By Kevin Williams
Eating something called "pork shoulder butt" would be enough for anyone to switch to vegetarianism. My parents prefer the more elegant sounding, "cottage ham." What do you call it? Cottage ham or butt? Bluegrass Meats splits the difference and calls it a "Cottage Butt." I'm not sure that's much more appealing sounding. At least with beef, they sort of take the butt part out of the vocabulary and call something a "rump roast." But I'm not so sure a "Cottage Rump" would sound a lot better.
I grew up eating this Cottage Butt on occasion, I suspect many of you did. My Mom would prepare it with potatoes and green beans.
My Dad says that when he was growing up it was always "pork shoulder butt" and that "cottage ham" is either a regional term or a newer term. Weird because when I really dig into this online it appears that the butt is actually the shoulder. You know, it's easy to get thrown off by the term "butt", but "butt" also has other meanings, like the "end", such as a cigarette "butt", so perhaps the shoulder butt is the end of the shoulder. Mystery solved?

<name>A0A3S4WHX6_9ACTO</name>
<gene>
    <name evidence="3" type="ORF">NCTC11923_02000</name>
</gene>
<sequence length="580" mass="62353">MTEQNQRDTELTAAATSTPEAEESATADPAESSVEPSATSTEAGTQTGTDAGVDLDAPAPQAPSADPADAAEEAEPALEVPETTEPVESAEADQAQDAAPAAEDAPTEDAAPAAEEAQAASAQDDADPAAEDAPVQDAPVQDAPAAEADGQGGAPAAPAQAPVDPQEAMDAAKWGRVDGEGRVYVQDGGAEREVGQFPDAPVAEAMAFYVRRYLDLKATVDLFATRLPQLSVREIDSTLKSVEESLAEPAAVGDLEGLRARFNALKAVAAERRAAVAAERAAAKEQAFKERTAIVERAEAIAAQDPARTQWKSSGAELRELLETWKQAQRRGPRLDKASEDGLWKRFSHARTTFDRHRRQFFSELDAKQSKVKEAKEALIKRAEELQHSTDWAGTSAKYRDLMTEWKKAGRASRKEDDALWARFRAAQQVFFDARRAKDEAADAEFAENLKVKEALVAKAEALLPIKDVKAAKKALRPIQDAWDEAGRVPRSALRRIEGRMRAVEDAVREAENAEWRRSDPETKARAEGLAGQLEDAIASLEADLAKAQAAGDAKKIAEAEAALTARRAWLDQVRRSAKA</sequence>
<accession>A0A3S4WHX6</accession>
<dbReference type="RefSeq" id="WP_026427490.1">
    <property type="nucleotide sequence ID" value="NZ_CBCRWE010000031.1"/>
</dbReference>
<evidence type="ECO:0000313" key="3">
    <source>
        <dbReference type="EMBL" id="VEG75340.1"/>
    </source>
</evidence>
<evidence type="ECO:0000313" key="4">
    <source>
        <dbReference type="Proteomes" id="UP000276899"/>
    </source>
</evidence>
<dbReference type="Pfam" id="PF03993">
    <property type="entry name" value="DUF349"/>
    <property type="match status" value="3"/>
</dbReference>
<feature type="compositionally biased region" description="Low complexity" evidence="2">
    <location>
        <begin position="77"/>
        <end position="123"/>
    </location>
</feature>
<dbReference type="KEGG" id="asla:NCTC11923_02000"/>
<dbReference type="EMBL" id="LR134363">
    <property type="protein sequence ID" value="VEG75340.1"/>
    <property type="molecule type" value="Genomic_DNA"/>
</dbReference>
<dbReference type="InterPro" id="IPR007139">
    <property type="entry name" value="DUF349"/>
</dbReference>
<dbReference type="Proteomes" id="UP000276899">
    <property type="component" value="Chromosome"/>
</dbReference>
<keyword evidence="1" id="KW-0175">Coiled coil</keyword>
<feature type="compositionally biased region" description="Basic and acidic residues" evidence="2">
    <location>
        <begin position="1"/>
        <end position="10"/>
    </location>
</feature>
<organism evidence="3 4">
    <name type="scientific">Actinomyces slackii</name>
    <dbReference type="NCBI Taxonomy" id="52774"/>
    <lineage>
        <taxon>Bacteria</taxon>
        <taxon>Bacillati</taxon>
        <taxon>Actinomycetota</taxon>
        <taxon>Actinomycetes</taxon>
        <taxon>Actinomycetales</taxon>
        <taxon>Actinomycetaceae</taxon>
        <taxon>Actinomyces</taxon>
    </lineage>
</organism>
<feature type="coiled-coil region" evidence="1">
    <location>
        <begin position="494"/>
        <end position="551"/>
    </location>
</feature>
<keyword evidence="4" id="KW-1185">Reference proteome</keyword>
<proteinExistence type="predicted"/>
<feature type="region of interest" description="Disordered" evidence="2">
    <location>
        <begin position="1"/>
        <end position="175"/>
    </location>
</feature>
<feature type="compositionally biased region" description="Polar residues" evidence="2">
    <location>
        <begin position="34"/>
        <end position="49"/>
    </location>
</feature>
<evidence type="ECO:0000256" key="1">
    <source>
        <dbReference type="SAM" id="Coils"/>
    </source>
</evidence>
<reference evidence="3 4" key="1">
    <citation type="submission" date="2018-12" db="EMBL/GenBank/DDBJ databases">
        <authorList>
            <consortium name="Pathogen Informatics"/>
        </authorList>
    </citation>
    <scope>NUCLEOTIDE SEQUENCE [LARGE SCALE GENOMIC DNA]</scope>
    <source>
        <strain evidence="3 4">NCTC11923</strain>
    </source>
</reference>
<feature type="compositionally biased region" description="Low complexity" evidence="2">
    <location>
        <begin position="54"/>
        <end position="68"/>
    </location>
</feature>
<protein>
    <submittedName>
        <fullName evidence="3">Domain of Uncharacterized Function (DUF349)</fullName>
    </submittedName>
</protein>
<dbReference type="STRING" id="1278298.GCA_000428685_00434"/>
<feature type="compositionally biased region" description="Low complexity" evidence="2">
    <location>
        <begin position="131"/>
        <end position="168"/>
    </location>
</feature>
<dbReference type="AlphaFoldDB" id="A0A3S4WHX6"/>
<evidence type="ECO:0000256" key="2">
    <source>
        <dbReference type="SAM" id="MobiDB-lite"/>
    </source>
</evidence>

The Amish, by the way, fix this dish. Most Amish - not all, but most - butcher their own pork and this cut of meat would be saved and served in a simple way with potatoes and green beans. Of course most Amish cooks would use home-canned stuff. Interestingly, Rhodes IGA in Millersburg, Ohio, heart of Amish country, had a special this past week on shoulder butts, so it shows the popularity of the meat in Amish country.
Bluegrass Meats has a recipe on their website for cottage butt the way my Mom fixes it. Click here.
And if you just want to say "heck with the butt", I want pork chops, here is a great Amish recipe for superb pork chops.